Beijing and Seoul consider it a symbol of Japan’s militarism and wartime aggression.

U.S. servicemen who had previously visited the shrine declined to do so again after the warning, a source said.

As one who served in Japan following the end of the war as a member of the Occupation Forces, I never gave the foregoing any attention.

I had always felt war is war and the end of the conflict was the end of the conflict.

Since I was the only Nisei in the occupation unit in the area where I was assigned, I can’t offer any details on how other Japanese American GIs felt about their role in the occupation.

I would assume they had the same attitude as I carried, and to bring up the visit to the Yasukuni Shrine makes me wonder about all of it.


Those of you who have visited Japan know that it’s okay to smoke in most restaurants there.

However, the governor of Tokyo, Yoichi Masuzoe, suggested this week that the government will consider putting a smoking ban in all restaurants before the country hosts the 2020 Olympics.

“Japan is the only advanced nation where smoking is permitted at restaurants and we’d like to pass an ordinance for a smoking ban with the cooperation of the Metropolitan Assembly,” the governor said.

The governor’s remark followed Friday’s announcement by McDonald’s Japan that it had banned smoking at all of its 3,135 outlets in the country. Ninety percent of McDonald’s restaurants in Japan were non-smoking.

Masuzoe told reporters he wants to impose a smoking ban in all public facilities and restaurants in Tokyo, adding that the metropolitan government will discuss how it can be enforced.

Japan has been a haven for smokers but has been making steady progress since the Health, Labor and Welfare Ministry banned smoking in public facilities.

When I lived in Japan I used to chew on cigars. I never lit up the stogies, but when I walked into an eating place with a cigar in my mouth, all the employees would jump on me.

“No smoke, no smoke,” they would all chant.

When I told them I don’t light up, it confused them.

Most of them would say, “Then why do you have cigar in your mouth?” (in Japanese, of course).

When I would explain, I would hear comments like “Aho.”

I don’t think a smoking ban will succeed in Japan when nearly 80 percent of the population smokes. I can’t see how they can enforce such a law.


Yes, I frequently mention the disappearing of Japanese dining places in Gardena.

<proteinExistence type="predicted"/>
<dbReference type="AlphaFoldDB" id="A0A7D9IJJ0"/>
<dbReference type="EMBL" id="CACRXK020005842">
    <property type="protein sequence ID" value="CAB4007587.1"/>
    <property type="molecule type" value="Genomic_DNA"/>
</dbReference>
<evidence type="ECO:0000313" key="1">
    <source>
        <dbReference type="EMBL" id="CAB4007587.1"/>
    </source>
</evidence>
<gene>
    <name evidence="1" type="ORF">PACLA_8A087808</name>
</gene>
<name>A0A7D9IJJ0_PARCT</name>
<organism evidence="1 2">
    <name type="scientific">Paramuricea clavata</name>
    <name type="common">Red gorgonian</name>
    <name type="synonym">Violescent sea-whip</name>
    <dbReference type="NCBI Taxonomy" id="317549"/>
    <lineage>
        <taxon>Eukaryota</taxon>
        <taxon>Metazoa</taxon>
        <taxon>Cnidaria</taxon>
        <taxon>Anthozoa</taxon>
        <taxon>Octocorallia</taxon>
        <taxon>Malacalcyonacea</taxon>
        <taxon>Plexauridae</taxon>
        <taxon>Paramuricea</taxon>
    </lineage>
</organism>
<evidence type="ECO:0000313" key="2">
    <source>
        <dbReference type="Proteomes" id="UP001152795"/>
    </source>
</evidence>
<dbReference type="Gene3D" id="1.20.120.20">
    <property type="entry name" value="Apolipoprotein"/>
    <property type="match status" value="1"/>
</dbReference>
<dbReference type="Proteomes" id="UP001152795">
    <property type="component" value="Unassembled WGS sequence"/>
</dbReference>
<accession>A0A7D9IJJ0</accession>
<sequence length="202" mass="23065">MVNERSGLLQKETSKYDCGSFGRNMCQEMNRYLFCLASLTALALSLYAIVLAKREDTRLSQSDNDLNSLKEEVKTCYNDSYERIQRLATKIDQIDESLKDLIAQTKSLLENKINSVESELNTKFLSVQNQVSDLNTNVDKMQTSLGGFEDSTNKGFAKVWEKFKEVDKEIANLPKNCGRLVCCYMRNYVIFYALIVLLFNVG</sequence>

Well, maybe it’s just my imagination that we can’t find any “Nihon-shoku” places.

For one thing, when I chat about Japanese dining places, there are certain dishes I have in mind.

One of them is ten-don. You know, rice with shrimp tempura on top.

This is one of my favorites, and many of the places that serve Japanese dishes don’t carry ten-don.

Oh well.


A friend called me the other day to ask for some information he was seeking.

After we finished our conversation he asked, “By the way, are you still having problems with your neighbor’s barking dog?”

I’m glad he asked.

“Yeah,” I told him.

Of course, he then asked, “Why don’t you talk to your neighbor?”

I told him I wanted to but my wife said she doesn’t want to create a problem by doing so. “Let someone else complain to them,” she tells me.

Yeah, I guess if you have to live next door to somebody, keeping the peace is probably important.

So, bow wow.


Keep this name in mind — Ranan Mamiya.

So, who is he?

Well, Mamiya is a young Sansei running back for Farrington High School in Honolulu and experts are calling him a “sure thing” when he moves on to college football.

So, if he doesn’t sign up with the University of Hawaii and decides to enter a Mainland college, we may be hearing and reading about him.

He’s considered one of the top running backs in Hawaii prep football.

Hey, maybe he can sign with UCLA or SC?

Can’t we see the headlines? “Mamiya Leads Bruins to Win Over Trojans.”

At any rate, Farrington High is described as “unbeatable” with the Sansei carrying the ball.

Of course, he may decide to stay home and sign with the University of Hawaii.

Speaking of prep football, why is it we don’t hear about high schools in Southern California being led by a JA running back?

Remember when we could follow the prep careers of JA gridders in The Rafu and Kashu Mainichi?

Oh well, maybe this coming season.

George Yoshinaga writes from Gardena. Opinions expressed in this column are not necessarily those of The Rafu Shimpo.